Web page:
We are still waiting for the political/peace talks to reach a conclusion which is frustrating for so many people here. The price of food here has gone up considerably and the two lovely ladies from Western Kenya who work in our house have political chats every morning over the washing up when they come in. Sadly, I can’t follow what they are saying because they speak in their tribal language rather than Swahili – but I do hear the words ‘Raila’ and ‘PNU’ and I know that they are back on the old subject again.
One of the ladies told me today that the secondary school system is in complete chaos following the Government’s election pledge to offer free secondary education for all. Many parents have switched their kids over from the private to the state system, only to find that it is the same cost, if not more expensive due to the fact that the schools have not yet got the Government funding that has been promised.
Following an unhappy time at her old school after tribal tensions running high, her daughter made the switch from private to state school. Our housekeeper then paid the required fees (which ended up being the same as at the previous private school) and her daughter is going to the new school each day, but still being denied access to the classroom, having been told: ‘We don’t accept kids who have switched from the private system to the state one.’ The crux of the matter seems to be that the state school have taken fees from more kids than they can physically cope with.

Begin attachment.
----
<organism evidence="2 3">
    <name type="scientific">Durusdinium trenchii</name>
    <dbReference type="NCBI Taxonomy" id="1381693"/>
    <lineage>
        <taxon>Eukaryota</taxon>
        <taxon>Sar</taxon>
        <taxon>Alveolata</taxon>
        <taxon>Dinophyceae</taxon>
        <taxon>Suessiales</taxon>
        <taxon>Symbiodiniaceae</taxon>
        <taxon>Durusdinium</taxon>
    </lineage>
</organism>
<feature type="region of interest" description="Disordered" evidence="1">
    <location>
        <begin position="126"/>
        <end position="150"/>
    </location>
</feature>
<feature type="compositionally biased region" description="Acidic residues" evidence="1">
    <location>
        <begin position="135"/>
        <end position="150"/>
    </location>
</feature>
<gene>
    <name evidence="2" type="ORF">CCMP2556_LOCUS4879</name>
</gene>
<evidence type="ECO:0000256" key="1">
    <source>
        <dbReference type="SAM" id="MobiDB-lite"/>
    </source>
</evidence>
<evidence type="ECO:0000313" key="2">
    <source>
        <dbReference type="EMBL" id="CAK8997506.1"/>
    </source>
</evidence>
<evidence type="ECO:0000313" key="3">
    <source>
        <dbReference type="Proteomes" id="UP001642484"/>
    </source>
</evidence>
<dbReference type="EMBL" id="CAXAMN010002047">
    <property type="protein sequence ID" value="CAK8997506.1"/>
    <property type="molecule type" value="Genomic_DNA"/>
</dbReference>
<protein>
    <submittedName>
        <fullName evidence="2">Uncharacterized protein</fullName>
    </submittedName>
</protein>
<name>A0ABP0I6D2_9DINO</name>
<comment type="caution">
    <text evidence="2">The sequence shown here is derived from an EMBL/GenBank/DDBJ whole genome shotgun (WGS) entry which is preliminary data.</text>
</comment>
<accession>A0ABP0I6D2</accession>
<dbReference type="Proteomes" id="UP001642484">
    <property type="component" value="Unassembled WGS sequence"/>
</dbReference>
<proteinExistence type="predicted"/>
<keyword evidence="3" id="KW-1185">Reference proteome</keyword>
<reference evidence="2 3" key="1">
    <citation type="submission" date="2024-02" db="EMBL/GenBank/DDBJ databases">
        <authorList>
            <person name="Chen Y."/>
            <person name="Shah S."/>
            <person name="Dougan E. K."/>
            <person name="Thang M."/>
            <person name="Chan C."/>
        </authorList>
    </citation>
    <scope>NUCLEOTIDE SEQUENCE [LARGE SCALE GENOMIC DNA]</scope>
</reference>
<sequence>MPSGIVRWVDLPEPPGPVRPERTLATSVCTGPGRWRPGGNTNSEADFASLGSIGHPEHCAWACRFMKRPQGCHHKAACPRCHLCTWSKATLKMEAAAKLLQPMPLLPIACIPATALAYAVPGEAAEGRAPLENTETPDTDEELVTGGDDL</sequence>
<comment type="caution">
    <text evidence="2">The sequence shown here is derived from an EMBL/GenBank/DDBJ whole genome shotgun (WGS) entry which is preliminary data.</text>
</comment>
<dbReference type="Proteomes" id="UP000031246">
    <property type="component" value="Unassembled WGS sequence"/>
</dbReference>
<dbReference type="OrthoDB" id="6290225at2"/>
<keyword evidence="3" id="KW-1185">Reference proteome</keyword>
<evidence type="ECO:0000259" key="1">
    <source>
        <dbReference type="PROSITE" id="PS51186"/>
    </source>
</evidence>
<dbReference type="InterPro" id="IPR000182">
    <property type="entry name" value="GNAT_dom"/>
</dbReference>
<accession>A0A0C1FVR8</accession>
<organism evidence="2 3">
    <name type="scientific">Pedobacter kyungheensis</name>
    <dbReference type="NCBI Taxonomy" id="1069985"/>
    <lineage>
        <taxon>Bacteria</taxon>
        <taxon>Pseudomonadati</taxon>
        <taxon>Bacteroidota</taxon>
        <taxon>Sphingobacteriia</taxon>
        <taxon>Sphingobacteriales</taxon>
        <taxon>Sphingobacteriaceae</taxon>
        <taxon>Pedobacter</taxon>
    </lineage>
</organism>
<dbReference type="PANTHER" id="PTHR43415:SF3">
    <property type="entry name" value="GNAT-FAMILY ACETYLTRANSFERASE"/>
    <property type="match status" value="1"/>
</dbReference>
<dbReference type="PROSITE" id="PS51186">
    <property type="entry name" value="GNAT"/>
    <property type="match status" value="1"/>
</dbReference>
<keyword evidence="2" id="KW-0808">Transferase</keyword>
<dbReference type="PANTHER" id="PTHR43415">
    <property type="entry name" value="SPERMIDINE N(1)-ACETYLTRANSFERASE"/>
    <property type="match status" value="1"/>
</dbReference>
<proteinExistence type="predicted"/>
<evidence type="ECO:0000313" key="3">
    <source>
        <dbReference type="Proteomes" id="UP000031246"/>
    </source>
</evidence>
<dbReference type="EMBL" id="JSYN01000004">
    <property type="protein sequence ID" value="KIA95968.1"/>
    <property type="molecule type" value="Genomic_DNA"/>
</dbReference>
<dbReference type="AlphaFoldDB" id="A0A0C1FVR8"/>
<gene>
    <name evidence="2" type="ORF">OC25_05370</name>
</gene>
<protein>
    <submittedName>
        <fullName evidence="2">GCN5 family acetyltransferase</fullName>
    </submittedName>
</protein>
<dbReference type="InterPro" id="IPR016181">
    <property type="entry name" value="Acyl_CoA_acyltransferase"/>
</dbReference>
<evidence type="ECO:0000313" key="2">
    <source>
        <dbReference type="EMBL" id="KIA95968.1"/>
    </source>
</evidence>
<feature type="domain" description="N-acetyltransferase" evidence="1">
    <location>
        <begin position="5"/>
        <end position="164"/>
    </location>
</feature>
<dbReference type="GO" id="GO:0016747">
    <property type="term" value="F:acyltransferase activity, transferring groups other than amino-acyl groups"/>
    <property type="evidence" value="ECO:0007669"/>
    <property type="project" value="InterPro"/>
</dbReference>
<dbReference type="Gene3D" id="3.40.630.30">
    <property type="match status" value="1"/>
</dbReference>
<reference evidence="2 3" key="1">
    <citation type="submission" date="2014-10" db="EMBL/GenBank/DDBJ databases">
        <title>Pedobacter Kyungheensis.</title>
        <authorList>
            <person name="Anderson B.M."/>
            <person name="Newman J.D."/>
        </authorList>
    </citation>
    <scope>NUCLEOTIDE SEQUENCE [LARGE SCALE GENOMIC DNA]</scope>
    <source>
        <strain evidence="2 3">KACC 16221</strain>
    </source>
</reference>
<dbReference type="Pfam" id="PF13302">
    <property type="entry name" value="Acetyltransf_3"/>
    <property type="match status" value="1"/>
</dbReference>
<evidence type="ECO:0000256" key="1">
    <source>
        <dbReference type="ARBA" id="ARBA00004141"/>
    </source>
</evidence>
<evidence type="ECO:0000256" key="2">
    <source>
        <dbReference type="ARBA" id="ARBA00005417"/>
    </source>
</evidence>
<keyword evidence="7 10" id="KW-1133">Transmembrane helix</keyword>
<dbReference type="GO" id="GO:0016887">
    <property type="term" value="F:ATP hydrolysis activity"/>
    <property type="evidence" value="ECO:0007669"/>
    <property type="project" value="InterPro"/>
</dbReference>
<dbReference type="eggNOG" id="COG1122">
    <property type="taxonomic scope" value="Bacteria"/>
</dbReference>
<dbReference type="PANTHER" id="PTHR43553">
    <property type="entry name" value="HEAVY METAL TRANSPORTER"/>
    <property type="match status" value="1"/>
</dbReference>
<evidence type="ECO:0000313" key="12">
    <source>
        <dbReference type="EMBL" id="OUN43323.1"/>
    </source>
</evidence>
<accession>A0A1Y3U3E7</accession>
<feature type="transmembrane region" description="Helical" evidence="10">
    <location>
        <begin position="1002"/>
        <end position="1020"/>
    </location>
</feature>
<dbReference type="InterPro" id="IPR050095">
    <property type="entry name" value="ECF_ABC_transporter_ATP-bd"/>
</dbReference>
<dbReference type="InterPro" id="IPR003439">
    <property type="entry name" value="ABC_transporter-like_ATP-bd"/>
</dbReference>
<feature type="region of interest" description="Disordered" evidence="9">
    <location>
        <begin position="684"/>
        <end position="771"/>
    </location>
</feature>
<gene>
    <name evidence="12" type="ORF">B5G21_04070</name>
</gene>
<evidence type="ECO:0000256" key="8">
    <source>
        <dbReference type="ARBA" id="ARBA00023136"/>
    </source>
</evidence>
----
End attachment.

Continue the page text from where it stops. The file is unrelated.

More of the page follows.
Also she is being asked for an extra fee because her grades fall below an imagined threshold. Our housekeeper feels that this is blatant corruption and fears that her child (albeit she is now 19 years old and desperately trying to finish her education) is being victimised on a tribal basis as it’s a Kikuyu run school. Options for schooling are now running out and she is considering trying to get her money back from the state school in Nairobi and then sending her daughter back to Western Kenya to stay with relatives, so that she has a better chance of getting a hassle free secondary education.
Sadly, I’m not sure if she will have much luck up there either. Many schools have already been so disrupted by the displacement of teachers and students and vandalism of the schools themselves and now they are failing to get promised Government funding to subsidise free tutorial fees. Many doubt that the Government have enough money to offer free secondary education, as it doesn’t have the donor backing that the scheme for free primary schools did. University lecturers have been appealing for assurances of personal security before going back to work. It's such a struggle for people to just get an education.
While things are still so very much up in the air between the Government and Opposition party, the simmering tribal tension will go on.